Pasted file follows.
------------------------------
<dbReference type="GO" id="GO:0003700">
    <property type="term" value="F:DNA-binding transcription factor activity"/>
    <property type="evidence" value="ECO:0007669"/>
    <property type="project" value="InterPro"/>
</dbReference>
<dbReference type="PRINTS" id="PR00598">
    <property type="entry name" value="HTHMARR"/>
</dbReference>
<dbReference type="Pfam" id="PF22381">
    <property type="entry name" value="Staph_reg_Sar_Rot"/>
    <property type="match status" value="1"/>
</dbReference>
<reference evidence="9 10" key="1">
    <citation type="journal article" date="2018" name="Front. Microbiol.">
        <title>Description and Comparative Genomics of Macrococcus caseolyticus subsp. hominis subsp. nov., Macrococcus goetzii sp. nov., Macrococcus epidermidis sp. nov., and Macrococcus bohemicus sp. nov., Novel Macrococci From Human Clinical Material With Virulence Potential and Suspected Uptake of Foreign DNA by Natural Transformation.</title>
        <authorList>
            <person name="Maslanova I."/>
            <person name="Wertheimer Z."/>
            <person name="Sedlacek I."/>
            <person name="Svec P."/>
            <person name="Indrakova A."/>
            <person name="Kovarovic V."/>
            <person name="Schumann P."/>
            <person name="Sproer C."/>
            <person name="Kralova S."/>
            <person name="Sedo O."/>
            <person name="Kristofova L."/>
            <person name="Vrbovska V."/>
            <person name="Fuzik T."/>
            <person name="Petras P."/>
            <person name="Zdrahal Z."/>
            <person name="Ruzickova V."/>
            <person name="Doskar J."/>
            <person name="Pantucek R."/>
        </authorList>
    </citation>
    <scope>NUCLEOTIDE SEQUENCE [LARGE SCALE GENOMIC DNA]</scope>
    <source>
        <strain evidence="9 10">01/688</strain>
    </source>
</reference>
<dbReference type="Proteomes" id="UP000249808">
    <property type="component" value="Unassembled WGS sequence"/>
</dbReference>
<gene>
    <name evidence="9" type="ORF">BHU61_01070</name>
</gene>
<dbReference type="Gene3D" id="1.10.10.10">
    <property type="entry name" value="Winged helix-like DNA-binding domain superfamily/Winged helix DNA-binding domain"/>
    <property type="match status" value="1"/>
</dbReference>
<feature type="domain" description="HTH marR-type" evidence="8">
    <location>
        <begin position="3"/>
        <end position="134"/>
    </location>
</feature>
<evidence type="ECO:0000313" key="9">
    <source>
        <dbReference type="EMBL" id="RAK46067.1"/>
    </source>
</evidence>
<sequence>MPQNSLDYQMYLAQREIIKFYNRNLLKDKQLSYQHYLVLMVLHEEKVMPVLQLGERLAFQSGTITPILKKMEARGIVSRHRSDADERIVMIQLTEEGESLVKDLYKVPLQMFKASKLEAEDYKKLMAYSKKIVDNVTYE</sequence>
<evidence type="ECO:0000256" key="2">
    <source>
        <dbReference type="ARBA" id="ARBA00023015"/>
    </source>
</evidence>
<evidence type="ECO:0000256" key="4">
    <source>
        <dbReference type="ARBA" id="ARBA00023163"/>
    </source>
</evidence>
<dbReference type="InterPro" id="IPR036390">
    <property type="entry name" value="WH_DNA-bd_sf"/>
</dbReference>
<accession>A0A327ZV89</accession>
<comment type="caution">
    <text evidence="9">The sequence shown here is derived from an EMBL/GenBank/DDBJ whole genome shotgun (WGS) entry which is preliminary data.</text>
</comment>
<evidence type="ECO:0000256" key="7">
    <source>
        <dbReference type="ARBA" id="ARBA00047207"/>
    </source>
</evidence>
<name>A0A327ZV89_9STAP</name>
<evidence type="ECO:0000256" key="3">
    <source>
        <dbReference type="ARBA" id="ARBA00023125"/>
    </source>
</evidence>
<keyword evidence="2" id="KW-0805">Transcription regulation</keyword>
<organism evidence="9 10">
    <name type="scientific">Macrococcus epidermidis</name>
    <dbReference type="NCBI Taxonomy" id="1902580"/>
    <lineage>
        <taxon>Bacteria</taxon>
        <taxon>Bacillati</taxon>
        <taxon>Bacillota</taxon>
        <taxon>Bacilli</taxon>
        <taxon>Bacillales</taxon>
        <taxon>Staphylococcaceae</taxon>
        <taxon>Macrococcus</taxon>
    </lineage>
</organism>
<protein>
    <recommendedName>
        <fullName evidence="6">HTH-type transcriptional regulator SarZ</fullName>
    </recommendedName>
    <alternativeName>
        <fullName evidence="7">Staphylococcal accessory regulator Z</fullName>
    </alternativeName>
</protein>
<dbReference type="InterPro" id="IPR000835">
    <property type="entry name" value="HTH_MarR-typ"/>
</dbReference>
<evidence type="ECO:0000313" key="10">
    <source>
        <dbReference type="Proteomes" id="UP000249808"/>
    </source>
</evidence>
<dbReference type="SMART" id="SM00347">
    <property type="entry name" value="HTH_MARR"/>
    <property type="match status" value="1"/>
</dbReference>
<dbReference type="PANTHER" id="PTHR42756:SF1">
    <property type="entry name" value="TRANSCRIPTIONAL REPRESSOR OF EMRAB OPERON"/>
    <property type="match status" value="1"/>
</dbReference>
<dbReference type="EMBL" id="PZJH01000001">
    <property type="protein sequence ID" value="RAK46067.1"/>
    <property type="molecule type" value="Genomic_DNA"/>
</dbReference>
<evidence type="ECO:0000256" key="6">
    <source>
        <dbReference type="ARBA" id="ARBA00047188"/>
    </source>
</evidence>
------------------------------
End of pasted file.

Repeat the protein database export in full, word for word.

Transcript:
<dbReference type="GO" id="GO:0003700">
    <property type="term" value="F:DNA-binding transcription factor activity"/>
    <property type="evidence" value="ECO:0007669"/>
    <property type="project" value="InterPro"/>
</dbReference>
<dbReference type="PRINTS" id="PR00598">
    <property type="entry name" value="HTHMARR"/>
</dbReference>
<dbReference type="Pfam" id="PF22381">
    <property type="entry name" value="Staph_reg_Sar_Rot"/>
    <property type="match status" value="1"/>
</dbReference>
<reference evidence="9 10" key="1">
    <citation type="journal article" date="2018" name="Front. Microbiol.">
        <title>Description and Comparative Genomics of Macrococcus caseolyticus subsp. hominis subsp. nov., Macrococcus goetzii sp. nov., Macrococcus epidermidis sp. nov., and Macrococcus bohemicus sp. nov., Novel Macrococci From Human Clinical Material With Virulence Potential and Suspected Uptake of Foreign DNA by Natural Transformation.</title>
        <authorList>
            <person name="Maslanova I."/>
            <person name="Wertheimer Z."/>
            <person name="Sedlacek I."/>
            <person name="Svec P."/>
            <person name="Indrakova A."/>
            <person name="Kovarovic V."/>
            <person name="Schumann P."/>
            <person name="Sproer C."/>
            <person name="Kralova S."/>
            <person name="Sedo O."/>
            <person name="Kristofova L."/>
            <person name="Vrbovska V."/>
            <person name="Fuzik T."/>
            <person name="Petras P."/>
            <person name="Zdrahal Z."/>
            <person name="Ruzickova V."/>
            <person name="Doskar J."/>
            <person name="Pantucek R."/>
        </authorList>
    </citation>
    <scope>NUCLEOTIDE SEQUENCE [LARGE SCALE GENOMIC DNA]</scope>
    <source>
        <strain evidence="9 10">01/688</strain>
    </source>
</reference>
<dbReference type="Proteomes" id="UP000249808">
    <property type="component" value="Unassembled WGS sequence"/>
</dbReference>
<gene>
    <name evidence="9" type="ORF">BHU61_01070</name>
</gene>
<dbReference type="Gene3D" id="1.10.10.10">
    <property type="entry name" value="Winged helix-like DNA-binding domain superfamily/Winged helix DNA-binding domain"/>
    <property type="match status" value="1"/>
</dbReference>
<feature type="domain" description="HTH marR-type" evidence="8">
    <location>
        <begin position="3"/>
        <end position="134"/>
    </location>
</feature>
<evidence type="ECO:0000313" key="9">
    <source>
        <dbReference type="EMBL" id="RAK46067.1"/>
    </source>
</evidence>
<sequence>MPQNSLDYQMYLAQREIIKFYNRNLLKDKQLSYQHYLVLMVLHEEKVMPVLQLGERLAFQSGTITPILKKMEARGIVSRHRSDADERIVMIQLTEEGESLVKDLYKVPLQMFKASKLEAEDYKKLMAYSKKIVDNVTYE</sequence>
<evidence type="ECO:0000256" key="2">
    <source>
        <dbReference type="ARBA" id="ARBA00023015"/>
    </source>
</evidence>
<evidence type="ECO:0000256" key="4">
    <source>
        <dbReference type="ARBA" id="ARBA00023163"/>
    </source>
</evidence>
<dbReference type="InterPro" id="IPR036390">
    <property type="entry name" value="WH_DNA-bd_sf"/>
</dbReference>
<accession>A0A327ZV89</accession>
<comment type="caution">
    <text evidence="9">The sequence shown here is derived from an EMBL/GenBank/DDBJ whole genome shotgun (WGS) entry which is preliminary data.</text>
</comment>
<evidence type="ECO:0000256" key="7">
    <source>
        <dbReference type="ARBA" id="ARBA00047207"/>
    </source>
</evidence>
<name>A0A327ZV89_9STAP</name>
<evidence type="ECO:0000256" key="3">
    <source>
        <dbReference type="ARBA" id="ARBA00023125"/>
    </source>
</evidence>
<keyword evidence="2" id="KW-0805">Transcription regulation</keyword>
<organism evidence="9 10">
    <name type="scientific">Macrococcus epidermidis</name>
    <dbReference type="NCBI Taxonomy" id="1902580"/>
    <lineage>
        <taxon>Bacteria</taxon>
        <taxon>Bacillati</taxon>
        <taxon>Bacillota</taxon>
        <taxon>Bacilli</taxon>
        <taxon>Bacillales</taxon>
        <taxon>Staphylococcaceae</taxon>
        <taxon>Macrococcus</taxon>
    </lineage>
</organism>
<protein>
    <recommendedName>
        <fullName evidence="6">HTH-type transcriptional regulator SarZ</fullName>
    </recommendedName>
    <alternativeName>
        <fullName evidence="7">Staphylococcal accessory regulator Z</fullName>
    </alternativeName>
</protein>
<dbReference type="InterPro" id="IPR000835">
    <property type="entry name" value="HTH_MarR-typ"/>
</dbReference>
<evidence type="ECO:0000313" key="10">
    <source>
        <dbReference type="Proteomes" id="UP000249808"/>
    </source>
</evidence>
<dbReference type="SMART" id="SM00347">
    <property type="entry name" value="HTH_MARR"/>
    <property type="match status" value="1"/>
</dbReference>
<dbReference type="PANTHER" id="PTHR42756:SF1">
    <property type="entry name" value="TRANSCRIPTIONAL REPRESSOR OF EMRAB OPERON"/>
    <property type="match status" value="1"/>
</dbReference>
<dbReference type="EMBL" id="PZJH01000001">
    <property type="protein sequence ID" value="RAK46067.1"/>
    <property type="molecule type" value="Genomic_DNA"/>
</dbReference>
<evidence type="ECO:0000256" key="6">
    <source>
        <dbReference type="ARBA" id="ARBA00047188"/>
    </source>
</evidence>